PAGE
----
Monday, September 19, 2005

5 more worth an A+

21. Various Artists: The Roots of Rock 'n' Roll 1946-1954 (Hip-O, 2004). Before there was such a thing as rock-n-roll, there was this. Artists like Lionel Hampton, Ivory Joe Hunter, Louis Jordon, Hank Williams and Tennessee Ernie Ford played boogie beat jump blues and honky tonk. Early versions of That's All Right, Mama, Hound Dog, Kansas City, and The Hucklebuck bring one back to what it must have been like before the days of Alan Freed. If you're interested in a history lesson or if you just want to hear some great and, sadly, unappreciated music, this 3-disc set is a must. A+

22. Robert Cray Band: Strong Persuader (Mercury, 1986). Cray isn't the first professional bluesman to make an impressive album. Check out Live in Cook County Jail, for starters. Other blues greats like Ivory Joe Hunter and Howlin' Wolf likewise held the mantle. What separates Cray is his ability to bridge the gap between blues and rock and not just make something out of it; but in fact to blow away his peers. On his best day, B.B. King couldn't touch him. And he's a damn fine singer to boot, something only King could come close to in his prime. At 33, he's the best there is, and this is his finest moment. A+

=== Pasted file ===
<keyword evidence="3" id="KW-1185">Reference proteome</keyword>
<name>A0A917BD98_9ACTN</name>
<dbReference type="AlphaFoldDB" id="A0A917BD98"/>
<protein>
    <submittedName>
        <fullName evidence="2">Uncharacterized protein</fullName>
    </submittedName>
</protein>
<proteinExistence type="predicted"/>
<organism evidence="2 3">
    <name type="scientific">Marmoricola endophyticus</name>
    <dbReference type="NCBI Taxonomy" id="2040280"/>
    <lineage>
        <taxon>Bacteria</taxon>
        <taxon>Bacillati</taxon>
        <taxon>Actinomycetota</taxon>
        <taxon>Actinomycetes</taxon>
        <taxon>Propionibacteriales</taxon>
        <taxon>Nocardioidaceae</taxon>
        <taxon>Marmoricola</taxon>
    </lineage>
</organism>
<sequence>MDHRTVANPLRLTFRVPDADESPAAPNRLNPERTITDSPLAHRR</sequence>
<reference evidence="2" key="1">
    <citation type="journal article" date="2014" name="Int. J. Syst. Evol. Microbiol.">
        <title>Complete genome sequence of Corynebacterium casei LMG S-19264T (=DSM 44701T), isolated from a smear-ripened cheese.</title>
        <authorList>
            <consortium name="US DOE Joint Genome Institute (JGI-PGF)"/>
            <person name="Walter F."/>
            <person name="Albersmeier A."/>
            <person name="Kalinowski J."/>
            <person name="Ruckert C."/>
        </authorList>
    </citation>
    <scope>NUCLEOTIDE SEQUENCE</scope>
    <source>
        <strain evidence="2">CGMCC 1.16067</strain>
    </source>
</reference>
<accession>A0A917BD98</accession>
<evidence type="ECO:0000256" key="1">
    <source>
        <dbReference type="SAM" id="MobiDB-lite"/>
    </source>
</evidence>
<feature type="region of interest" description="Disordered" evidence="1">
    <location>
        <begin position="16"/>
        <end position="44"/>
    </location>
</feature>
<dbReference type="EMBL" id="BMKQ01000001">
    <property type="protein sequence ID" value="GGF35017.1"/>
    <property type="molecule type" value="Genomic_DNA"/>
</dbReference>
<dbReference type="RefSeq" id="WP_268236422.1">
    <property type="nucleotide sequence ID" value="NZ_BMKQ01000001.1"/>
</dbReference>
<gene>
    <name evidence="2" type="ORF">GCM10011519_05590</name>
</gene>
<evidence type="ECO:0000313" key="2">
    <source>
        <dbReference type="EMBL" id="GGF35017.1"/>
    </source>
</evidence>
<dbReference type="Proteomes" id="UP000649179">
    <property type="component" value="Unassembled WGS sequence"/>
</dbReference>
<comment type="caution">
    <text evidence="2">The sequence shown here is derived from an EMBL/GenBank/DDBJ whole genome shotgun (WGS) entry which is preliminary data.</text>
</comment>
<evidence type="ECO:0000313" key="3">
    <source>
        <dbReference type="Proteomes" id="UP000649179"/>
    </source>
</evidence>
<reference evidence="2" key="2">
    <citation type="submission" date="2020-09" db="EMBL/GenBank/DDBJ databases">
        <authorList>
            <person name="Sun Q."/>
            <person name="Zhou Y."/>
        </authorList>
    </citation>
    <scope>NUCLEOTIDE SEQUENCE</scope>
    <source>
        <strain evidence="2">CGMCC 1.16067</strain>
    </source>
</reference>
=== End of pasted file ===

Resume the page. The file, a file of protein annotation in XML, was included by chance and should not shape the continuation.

23. PJ Harvey: Stories From the City, Stories From the Sea (Island, 2000). After almost a decade of making arguably the most challenging and thought-provoking music of any artist since the Velvet Underground, she releases her own Sgt. Pepper's as it were. The lyrics, once murky are now fully lucid; the tunes are straight up rock-n-roll. The result, a PJ Harvey album you can love as well as appreciate. A+

24. Joe Cocker: Joe Cocker! (A&M, 1969). He sings like Ray Charles and looks like an escaped mental patient. At 23, he's the best rock interpreter ever. Credit Leon Russell's production. Also the songs are great. Hitchcock Railway is my personal favorite. A+

25. Public Enemy: It Takes a Nation of Millions To Hold Us Back (Def Jam, 1988). The forefathers, if you will, of hip-hop, Chuck D and Flavor-Flav set out to dis everything within earshot of them: blacks, the record industry, daytime radio, everybody but themselves. And therein lies the catch. Don't Believe the Hype isn't merely a call to arms, it's self-prophetic. Like every other rocker before him Chuck is both misunderstood, but also revels in the misunderstanding. By that I mean he gets off on it. And like most great rock-n-roll it shoots right through you and over you. Relentless and great! A+


steve said...

Nice blog, Pete!

Peter F said...

Thank you